In late September, IRS’ Tax Exempt and Government Entities (TEGE) issued its Work Plan for the 2018 fiscal year. The Work Plan tells us the issues the IRS will be focusing on in the coming year and how it will be using its compliance resources. The 2018 fiscal year runs from October 1, 2017 through September 30, 2018.
With the knowledge the Work Plan provides, plan sponsors and their service providers can work to ward off potential problems likely to draw the attention of the IRS. As such, I view the Work Plan as a kind of plan sponsor checklist.
In this, the first of two posts discussing the Work Plan, I focus on IRS methods. These are means the IRS will be using to find problems and to ultimately pursue correction and impose taxes and penalties for noncompliance. In the second post I will describe the specific areas of plan operations that are of interest to the IRS.
IRS Methods -- Working Smarter:
As many of you may know, IRS resources have dwindled over the years. It has fewer personnel for just about every responsibility in its portfolio. As a consequence, it has been forced to make choices about what it can and cannot do -- the things that will have priority and the things that won’t. An example is the radical changes it made to plan qualification determination letter program where letters, in general, will only be issued at the point of initial plan adoption. In short, IRS spokespersons have publicly acknowledged the agency has to find ways to work smarter and that is just what it is doing.
These are the ways the IRS has found to work smarter in 2018:
- Continuing IRS effort to make plan sponsors smarter & reduce non-compliance. The IRS calls this Knowledge Management (KM). The IRS says it will issue more “high-quality technical KM products like issue snapshots and audit tools. Planned topics include: church plan qualification requirements; the application of the regulations on qualified non-elective and qualified matching contributions; the availability of single-sum distribution options; and 60-day rollover waivers.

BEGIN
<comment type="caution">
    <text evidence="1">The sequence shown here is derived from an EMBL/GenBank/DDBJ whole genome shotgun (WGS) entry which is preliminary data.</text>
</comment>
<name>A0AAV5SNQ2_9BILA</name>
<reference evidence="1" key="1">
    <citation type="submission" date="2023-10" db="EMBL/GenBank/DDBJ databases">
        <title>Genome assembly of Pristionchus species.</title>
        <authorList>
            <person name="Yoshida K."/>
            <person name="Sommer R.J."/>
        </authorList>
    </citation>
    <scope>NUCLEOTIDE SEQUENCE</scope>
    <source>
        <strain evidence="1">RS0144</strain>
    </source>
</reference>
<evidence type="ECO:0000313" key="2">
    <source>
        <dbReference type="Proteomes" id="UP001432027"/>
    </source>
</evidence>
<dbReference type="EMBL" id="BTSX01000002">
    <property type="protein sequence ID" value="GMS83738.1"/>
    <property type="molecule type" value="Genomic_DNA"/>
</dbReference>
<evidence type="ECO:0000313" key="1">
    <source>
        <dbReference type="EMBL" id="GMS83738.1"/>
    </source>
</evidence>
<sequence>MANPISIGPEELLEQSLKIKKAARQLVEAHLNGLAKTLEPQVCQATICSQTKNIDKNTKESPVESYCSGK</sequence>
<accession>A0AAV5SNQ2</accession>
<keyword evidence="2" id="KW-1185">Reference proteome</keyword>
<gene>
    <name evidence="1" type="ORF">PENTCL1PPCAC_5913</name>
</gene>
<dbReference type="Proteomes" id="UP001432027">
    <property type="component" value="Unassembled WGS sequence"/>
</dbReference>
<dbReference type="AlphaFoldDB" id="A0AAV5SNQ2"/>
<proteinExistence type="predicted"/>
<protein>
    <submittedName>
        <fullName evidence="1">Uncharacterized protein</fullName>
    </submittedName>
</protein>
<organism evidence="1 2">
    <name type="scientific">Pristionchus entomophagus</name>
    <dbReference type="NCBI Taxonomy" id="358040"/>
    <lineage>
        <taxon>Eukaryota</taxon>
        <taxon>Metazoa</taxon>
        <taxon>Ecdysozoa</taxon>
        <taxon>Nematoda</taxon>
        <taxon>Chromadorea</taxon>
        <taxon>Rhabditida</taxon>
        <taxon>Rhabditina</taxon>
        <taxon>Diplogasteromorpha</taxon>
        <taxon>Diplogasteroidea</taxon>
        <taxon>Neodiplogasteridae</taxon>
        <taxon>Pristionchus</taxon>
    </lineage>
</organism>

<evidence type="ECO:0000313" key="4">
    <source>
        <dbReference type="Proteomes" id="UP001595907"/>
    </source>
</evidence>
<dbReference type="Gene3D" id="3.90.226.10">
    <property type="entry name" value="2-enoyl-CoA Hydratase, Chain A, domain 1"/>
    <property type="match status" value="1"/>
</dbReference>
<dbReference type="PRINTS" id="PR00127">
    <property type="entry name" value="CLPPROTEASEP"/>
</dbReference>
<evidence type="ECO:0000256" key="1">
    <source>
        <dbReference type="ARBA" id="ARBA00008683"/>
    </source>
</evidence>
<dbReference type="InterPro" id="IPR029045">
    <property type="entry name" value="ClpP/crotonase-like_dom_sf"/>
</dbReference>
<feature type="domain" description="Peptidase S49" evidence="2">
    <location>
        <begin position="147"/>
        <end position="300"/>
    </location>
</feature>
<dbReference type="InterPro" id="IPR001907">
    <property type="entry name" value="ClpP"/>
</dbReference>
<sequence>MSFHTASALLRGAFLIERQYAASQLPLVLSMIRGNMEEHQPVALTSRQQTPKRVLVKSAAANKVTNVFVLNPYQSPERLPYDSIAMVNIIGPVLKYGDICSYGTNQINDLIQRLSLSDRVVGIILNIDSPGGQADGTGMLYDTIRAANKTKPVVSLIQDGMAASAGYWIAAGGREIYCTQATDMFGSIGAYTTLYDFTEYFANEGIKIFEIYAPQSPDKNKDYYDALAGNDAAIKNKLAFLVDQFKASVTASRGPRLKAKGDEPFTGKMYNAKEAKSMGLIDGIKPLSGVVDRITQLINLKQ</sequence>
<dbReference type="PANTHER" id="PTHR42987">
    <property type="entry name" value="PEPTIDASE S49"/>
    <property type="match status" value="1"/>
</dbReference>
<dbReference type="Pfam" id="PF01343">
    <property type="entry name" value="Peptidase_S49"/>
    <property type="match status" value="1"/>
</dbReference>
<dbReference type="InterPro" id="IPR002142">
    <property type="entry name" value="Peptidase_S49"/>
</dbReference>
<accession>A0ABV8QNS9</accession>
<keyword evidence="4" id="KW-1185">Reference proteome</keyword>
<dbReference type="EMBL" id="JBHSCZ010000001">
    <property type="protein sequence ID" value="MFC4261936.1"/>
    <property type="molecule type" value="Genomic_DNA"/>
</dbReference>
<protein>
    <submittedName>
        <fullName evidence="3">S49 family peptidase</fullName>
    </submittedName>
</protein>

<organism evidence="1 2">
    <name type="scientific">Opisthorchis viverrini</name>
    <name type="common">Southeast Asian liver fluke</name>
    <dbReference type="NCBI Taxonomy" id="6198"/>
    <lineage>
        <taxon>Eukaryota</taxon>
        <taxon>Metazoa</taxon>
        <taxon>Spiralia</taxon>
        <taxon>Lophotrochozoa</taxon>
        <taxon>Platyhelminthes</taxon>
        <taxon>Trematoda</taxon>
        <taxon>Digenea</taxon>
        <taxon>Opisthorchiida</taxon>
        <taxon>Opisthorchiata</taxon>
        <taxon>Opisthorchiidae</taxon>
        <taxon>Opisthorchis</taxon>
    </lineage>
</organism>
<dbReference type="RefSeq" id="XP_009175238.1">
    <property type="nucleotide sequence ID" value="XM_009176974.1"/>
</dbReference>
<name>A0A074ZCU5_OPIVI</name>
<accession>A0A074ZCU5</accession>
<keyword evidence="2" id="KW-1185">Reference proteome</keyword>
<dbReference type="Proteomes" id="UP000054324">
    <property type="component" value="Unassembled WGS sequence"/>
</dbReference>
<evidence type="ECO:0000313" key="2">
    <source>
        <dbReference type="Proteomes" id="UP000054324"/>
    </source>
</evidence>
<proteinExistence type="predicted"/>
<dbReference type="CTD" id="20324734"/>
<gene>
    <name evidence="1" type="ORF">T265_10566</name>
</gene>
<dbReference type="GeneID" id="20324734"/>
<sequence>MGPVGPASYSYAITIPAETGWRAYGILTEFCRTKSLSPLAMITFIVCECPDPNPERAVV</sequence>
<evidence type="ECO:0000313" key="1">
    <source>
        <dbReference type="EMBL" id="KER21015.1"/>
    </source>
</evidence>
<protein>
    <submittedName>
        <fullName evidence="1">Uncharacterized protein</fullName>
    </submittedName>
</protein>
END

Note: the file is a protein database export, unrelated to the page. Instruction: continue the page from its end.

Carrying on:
- Making the Voluntary Compliance Program (VCP) more efficient. This very successful and popular program under the moniker Employee Plans Correction Resolution System (EPCRS) has expanded over the year and provides significant relief for plans with operational and other errors that could impact their tax qualification. I’m proud to say that I had a very small role in getting that program going as a member of the Northeast Pension Liaison Group. The group’s white paper, written many years ago, made very modest recommendations to the IRS to establish it. The Work Plan makes clear the IRS wants to facilitate the program by providing more online guidance to the public on practices that lead to quick closures of VCP applications. The IRS expectation is that more applications will be perfected before they are submitted. This should have the effect of lightening the IRS load and have a corresponding beneficial effect for plan sponsors of reducing service provider fees for these applications. It is worth noting that in fiscal year 2017 the IRS streamlined the VCP process by adopting an electronic case management system.
- Data driven approaches to plan examinations are being refined. The IRS continues to develop data driven models to produce targets for examination by plan type and by sampling results of data queries (through models designed to test indicators of non-compliance). One can expect to see ongoing refinements in these models. This means that non-compliance that is not discovered by the plan sponsor or, if found, swept under the rug is likely to be more and more discoverable by the IRS. This puts a premium on efficient, effective, and diligent attention to compliance issues by plan sponsors. Remember, too, the EPCRS program, including VCP, is a whole lot more forgiving for errors that are “self-discovered” by plan sponsors than when those errors are found by the IRS in an examination. Proactively managing plans against this risk is almost a mandatory virtue.
- Reliance on referrals continues. The IRS continues to pursue referrals received from sources within and outside the IRS that allege possible non-compliance by a retirement plan. These referrals can come from other government agencies (e.g., the IRS and DOL have an agreement to cross-refer matters in which the other agency has a jurisdictional interest) and from participants who complain about their benefits.
Next week, in Part Two, I’ll discuss the parts of the Work Plan involving substantive issues and what can be viewed as common plan problems.
Chuck Humphrey is a consultant to Fiduciary Plan Governance and the principal of Law Offices of Charles G. Humphrey and the author of the Fiduciary Responsibility eSource available at erispedia.com. Mr. Humphrey can be reached at firstname.lastname@example.org or at 716-465-7505.